AFRICA: Policy, leadership and governance
A convening on “Higher Education Policy, Leadership and Governance” in Africa was held in Nairobi recently for grantees of the Carnegie Corporation of New York. The objectives were to share research, practices and findings on how grantees are influencing higher education policy and leadership, to identify gaps, develop a common vision and map the future. University World News, which received a grant to support its “Thoughts and Experiences of African University Leaders” article series, was there.
An all-Africa higher education summit is to be held next year, bringing together stakeholders from across the continent to develop a charter and programme of action aimed at revitalising the sector. Another goal will be to build an advocacy alliance for higher education.
There appears to be growing willingness in Africa to provide better oversight to higher education institutions. But academics, including vice-chancellors, are “not taking up the challenge to domesticate and harness the spaces they are given”. This was one of the lessons learned at a convening of higher education leaders and researchers from across the continent.
Preliminary findings of the Higher Education Leadership Programme in Africa – HELP – have revealed numerous weaknesses and impediments hindering the governance and leadership of African universities. Also highlighted were gender issues and state interference.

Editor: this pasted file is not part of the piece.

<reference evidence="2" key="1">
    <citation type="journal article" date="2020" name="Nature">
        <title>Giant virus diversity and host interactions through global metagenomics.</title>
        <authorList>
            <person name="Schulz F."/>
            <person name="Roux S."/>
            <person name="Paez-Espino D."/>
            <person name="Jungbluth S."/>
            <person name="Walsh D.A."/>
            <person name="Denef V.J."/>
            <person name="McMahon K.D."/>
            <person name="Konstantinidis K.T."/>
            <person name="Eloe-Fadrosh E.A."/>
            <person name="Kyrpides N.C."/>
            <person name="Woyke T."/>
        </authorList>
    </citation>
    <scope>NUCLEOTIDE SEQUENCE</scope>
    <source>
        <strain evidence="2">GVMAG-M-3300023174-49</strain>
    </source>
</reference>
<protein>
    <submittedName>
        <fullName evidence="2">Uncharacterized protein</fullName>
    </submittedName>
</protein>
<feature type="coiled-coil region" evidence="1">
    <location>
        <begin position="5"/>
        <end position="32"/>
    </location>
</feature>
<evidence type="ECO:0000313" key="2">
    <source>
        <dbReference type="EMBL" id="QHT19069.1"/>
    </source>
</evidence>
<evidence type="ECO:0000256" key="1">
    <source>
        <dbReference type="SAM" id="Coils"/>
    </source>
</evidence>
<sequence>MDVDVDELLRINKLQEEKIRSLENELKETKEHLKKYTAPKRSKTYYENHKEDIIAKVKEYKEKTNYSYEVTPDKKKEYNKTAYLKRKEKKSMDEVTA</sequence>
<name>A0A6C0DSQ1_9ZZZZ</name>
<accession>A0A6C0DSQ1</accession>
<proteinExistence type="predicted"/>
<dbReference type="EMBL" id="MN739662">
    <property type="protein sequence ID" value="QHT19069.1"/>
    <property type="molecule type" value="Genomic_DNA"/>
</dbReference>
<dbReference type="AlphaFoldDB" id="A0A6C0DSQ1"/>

TrustAfrica, a pan-African foundation launched six years ago in Senegal, has been organising higher education dialogues in several African countries to provide a neutral and safe space for conversations on higher education transformation.
Ghana is to hold biennial national higher education summits in order to institutionalise regular interaction among stakeholders, following a recent high-level policy dialogue held in the capital Accra. Participants also agreed to formulate a tertiary education vision and plan for the West African country.
There has been phenomenal growth in government data on the internet, with an estimated more than a million datasets posted online by governments. The boom has major implications for university governance – but different types of data have varying degrees of impact on diverse levels of governance.
Climate change combined with rapid population increases, economic growth and land subsidence could lead to a more than nine-fold increase in the global risk of floods in large port cities between now and 2050, according to a report prepared for the OECD.
Exploration of the Antarctic by Australian scientists has almost been stopped by federal government cuts to the Australian Antarctic Division. University of Tasmania geographer Professor Matt King says an 8% budget cut to the division’s annual grant is serious because “if Antarctica sneezes, Australia gets a cold”.
European hunter-gatherers acquired domestic pigs from nearby farmers as early as 4,600 BC, according to an international team of scientists. The researchers discovered interactions had occurred between hunter-gatherers and farming communities, including a ‘sharing’ of animals and knowledge.
New ground-breaking technology is helping to tell the real-time story of Scotland’s satellite-tagged red kites without any human input. Data from the tagged birds has allowed sophisticated computer programs to write the story of their lives via daily and weekly blogs on how and why red kites explore the landscape.
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A special programme has been launched to enrol students from Syria at Saudi universities as a humanitarian gesture, reports Arab News. Official approval has been granted to Syrian students who cannot continue university education due to the worsening situation in their country.